Numerous spectrophotometric substrates may be used in an assay according to the invention. In general, the spectrophotometric substrate should be oxidized with relative ease to yield the detectable change indicating the presence of a peroxidatively-active substance. The spectrophotometric substance should also preferably be soluble in a solvent or preferably an aqueous media, such as the assay composition itself and particularly when combined with a bodily fluid.
Benzidine compounds, for example, represent preferred spectrophotometric substrates. When oxidized, benzidine compounds generally undergo a visible color change, for example, to a blue color. For quantitative assays, this color change can be detected using absorbance spectroscopy at about 600-670 nm range, with the peak absorbance at about 660 nm. As one of ordinary skill would appreciate, other color changes may be detected at appropriate wave lengths ranging from about 400-670 nm. Exemplary benzidine compounds include, but are not limited to, for example, benzidine; o-toluidine; 3,3',5,5'-tetra(lower alkyl)benzidine; odianisidine; 2,7-diaminofluorene; 3,3'-diaminobenzidine (DAB) and mixtures thereof and other suitable indicator dyes including, but not limited to, 2,2'-azino-bis(3-ethylbenz-thiazoline-6-sulfonic acid), o-phenylene-diamine; pyrogallol; and 4-amino-antipyrine. The term "lower alkyl" indicates a branched or unbranched C1 -C6 alkyl group. These lower alkyl groups include, for example, methyl, ethyl, n-propyl, isopropyl as well as butyl, pentyl and hexyl groups and their isomers. The benzidine compound 3,3',5,5'-tetramethylbenzidine (TMB) is particularly preferred.
The amount of spectrophotometric substance present in the assay is, in general, limited only by the amount necessary for a detectable change. For a quantitative assay, the amount of spectrophotometric substrate should yield a measurable change in proportion to the amount of peroxidatively-active substance in the bodily fluid test sample. The spectrophotometric substrate may generally be present in the solution-based assay in an amount of 0.005-0.02 weight percent of the solution. More preferably, the spectrophotometric substrate is present in an amount of 0.007-0.012 weight percent of the solution and most preferably from about 0.009-0.010 weight percent. The spectrophotometric substrate may be present in amounts outside these general ranges depending on the intensity of its detectable change--particularly when that change is a color change.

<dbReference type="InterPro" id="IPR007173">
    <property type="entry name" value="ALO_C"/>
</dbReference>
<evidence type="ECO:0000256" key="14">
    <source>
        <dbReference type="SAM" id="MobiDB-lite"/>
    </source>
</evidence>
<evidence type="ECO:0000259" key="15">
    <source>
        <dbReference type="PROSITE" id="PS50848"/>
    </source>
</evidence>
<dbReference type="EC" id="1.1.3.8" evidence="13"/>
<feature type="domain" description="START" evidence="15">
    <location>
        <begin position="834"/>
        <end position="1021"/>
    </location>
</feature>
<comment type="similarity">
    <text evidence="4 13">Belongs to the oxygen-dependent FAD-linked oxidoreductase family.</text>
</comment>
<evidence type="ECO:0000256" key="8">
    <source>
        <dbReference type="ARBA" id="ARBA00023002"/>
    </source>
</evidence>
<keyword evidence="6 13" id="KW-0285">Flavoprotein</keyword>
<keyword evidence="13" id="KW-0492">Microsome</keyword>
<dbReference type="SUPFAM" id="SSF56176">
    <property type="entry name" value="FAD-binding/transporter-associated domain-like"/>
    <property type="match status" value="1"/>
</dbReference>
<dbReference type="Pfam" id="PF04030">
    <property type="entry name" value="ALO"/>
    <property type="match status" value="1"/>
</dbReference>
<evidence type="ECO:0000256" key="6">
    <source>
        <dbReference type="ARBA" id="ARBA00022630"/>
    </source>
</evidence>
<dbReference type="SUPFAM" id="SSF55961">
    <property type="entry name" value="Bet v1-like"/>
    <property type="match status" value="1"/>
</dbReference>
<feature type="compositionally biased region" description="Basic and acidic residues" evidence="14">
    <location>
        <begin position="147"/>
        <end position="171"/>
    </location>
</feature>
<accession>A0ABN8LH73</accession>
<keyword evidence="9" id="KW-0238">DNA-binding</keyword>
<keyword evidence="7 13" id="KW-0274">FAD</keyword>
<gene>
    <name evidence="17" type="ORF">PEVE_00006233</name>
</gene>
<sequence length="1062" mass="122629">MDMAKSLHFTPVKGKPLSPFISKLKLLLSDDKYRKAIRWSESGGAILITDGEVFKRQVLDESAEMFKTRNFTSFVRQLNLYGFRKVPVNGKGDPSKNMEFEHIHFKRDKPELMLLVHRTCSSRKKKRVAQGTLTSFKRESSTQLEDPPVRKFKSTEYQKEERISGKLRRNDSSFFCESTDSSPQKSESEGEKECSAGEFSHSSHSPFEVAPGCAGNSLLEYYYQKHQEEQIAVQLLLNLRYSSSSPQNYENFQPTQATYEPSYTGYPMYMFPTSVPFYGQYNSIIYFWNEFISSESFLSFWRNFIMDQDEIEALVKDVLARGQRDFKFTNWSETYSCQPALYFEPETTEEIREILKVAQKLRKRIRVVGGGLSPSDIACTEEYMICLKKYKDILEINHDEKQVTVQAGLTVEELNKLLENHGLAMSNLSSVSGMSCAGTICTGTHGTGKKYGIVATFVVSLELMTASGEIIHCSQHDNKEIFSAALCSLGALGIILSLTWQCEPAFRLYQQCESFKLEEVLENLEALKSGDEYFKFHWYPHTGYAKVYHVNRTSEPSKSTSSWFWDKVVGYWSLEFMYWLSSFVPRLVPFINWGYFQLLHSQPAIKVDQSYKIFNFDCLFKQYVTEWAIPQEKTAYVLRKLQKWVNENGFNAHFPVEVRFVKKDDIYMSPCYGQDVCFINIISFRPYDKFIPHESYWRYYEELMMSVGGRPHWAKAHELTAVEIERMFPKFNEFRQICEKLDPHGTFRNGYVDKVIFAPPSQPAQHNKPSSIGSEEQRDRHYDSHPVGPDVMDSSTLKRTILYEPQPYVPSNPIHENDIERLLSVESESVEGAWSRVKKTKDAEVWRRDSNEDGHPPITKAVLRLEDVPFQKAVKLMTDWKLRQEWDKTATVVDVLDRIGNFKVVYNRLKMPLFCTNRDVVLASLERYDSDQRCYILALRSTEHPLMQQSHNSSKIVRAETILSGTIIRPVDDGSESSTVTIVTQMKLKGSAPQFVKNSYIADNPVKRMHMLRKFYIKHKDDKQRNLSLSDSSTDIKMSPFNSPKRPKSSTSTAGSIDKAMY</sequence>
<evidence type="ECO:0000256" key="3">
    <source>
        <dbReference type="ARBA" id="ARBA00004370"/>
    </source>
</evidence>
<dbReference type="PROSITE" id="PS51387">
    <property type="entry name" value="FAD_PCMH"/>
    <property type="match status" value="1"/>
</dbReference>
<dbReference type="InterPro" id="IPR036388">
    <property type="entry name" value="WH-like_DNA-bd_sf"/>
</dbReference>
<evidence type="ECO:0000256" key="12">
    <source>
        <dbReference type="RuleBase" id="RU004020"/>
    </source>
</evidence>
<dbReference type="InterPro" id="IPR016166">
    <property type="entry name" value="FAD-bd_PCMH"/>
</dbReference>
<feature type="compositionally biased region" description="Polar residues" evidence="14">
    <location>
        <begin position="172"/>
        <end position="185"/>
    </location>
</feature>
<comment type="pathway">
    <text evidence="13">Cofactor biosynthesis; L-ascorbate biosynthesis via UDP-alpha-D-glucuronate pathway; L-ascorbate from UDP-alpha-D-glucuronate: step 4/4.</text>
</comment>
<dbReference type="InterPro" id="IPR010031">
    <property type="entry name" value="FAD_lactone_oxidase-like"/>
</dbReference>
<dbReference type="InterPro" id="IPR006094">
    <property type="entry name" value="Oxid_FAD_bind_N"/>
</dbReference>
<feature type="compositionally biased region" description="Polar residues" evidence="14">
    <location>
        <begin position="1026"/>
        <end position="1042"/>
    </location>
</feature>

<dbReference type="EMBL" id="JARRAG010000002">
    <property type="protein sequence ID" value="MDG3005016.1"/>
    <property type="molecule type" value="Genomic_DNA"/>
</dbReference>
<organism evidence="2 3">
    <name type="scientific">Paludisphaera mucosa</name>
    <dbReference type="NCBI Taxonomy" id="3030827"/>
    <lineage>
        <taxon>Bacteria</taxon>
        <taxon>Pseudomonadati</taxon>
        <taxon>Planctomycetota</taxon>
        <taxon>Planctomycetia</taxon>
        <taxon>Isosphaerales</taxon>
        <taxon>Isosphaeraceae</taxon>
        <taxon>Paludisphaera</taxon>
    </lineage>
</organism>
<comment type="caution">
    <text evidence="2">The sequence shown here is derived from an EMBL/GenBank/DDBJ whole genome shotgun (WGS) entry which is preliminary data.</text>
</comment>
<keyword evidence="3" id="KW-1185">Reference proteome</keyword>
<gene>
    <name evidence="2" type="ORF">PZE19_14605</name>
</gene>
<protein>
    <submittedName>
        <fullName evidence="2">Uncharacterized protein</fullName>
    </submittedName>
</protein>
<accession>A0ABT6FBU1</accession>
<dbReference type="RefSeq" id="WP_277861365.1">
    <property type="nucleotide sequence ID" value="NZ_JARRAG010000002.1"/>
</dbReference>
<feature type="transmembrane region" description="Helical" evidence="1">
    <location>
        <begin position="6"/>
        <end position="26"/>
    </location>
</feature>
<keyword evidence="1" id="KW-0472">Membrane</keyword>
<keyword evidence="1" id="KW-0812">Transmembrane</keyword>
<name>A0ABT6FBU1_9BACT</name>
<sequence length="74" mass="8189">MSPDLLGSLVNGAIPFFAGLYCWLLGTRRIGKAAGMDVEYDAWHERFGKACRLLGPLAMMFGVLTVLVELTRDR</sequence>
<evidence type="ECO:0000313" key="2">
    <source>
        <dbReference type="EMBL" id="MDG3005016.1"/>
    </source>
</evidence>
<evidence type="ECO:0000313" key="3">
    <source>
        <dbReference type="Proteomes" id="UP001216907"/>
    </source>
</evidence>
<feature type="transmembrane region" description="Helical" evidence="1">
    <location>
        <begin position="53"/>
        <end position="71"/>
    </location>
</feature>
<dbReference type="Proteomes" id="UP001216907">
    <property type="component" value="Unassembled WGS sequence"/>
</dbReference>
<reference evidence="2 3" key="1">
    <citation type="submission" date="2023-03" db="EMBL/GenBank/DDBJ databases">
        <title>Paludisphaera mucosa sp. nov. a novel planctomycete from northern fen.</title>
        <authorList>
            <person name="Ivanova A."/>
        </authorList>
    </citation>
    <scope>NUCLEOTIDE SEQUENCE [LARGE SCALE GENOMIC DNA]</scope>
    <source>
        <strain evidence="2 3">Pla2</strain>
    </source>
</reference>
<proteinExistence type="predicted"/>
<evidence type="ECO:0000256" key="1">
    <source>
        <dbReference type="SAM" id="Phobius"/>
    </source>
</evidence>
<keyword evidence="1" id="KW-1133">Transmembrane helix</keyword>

A solution-based assay of the present invention also includes a hydroperoxide. As discussed above, in the presence of a peroxidatively-active substance, a hydroperoxide reacts to release oxygen. The oxygen, in turn, reacts with the spectrophotometric substrate causing a detectable change indicating the presence or concentration of a peroxidatively-active substance. Preferably, the hydroperoxide should be sufficiently reactive for the assay to detect one part of a peroxidatively-active substance in one trillion parts of bodily fluid test sample. The hydroperoxide should be sufficiently stable to avoid decomposition in the presence of the other assay components and during storage. Like the spectrophotometric substrate, the hydroperoxide should preferably be soluble in aqueous media, particularly when combined with a sample of a bodily fluid.
The hydroperoxide may be selected from many well known hydroperoxides. Suitable hydroperoxides include, but are not limited to, hydrogen peroxide, cumene hydroperoxide, t-butyl hydroperoxide, diisopropylbenzene hydroperoxide, 1-hydroxycyclohexane-1-hydroperoxide, paramenthane hydroperoxide, 2,5-dimethylhexane-2,5-dihydroperoxide, 1,4-diisopropylbenzene monohydroperoxide, p-t-butylisopropylbenzene hydroperoxide, 2-(alpha-hydroperoxyisopropyl)-6-isopropylnaphthalene, tetralin hydroperoxide, and combinations of these hydroperoxides. Hydrogen peroxide and cumene hydroperoxide are particularly preferred for use in a solution-based assay of the invention.
An assay of the invention should contain sufficient hydroperoxide to react with any peroxidatively-active substance present and cause a detectable change in the spectrophotometric substrate. The hydroperoxide is preferably present in the solution-based assay in an amount of about 0.01-10 weight percent of the solution. More preferably, the hydroperoxide is present from about 0.010-0.050 weight percent of the solution and most preferably from about 0.015-0.025 weight percent.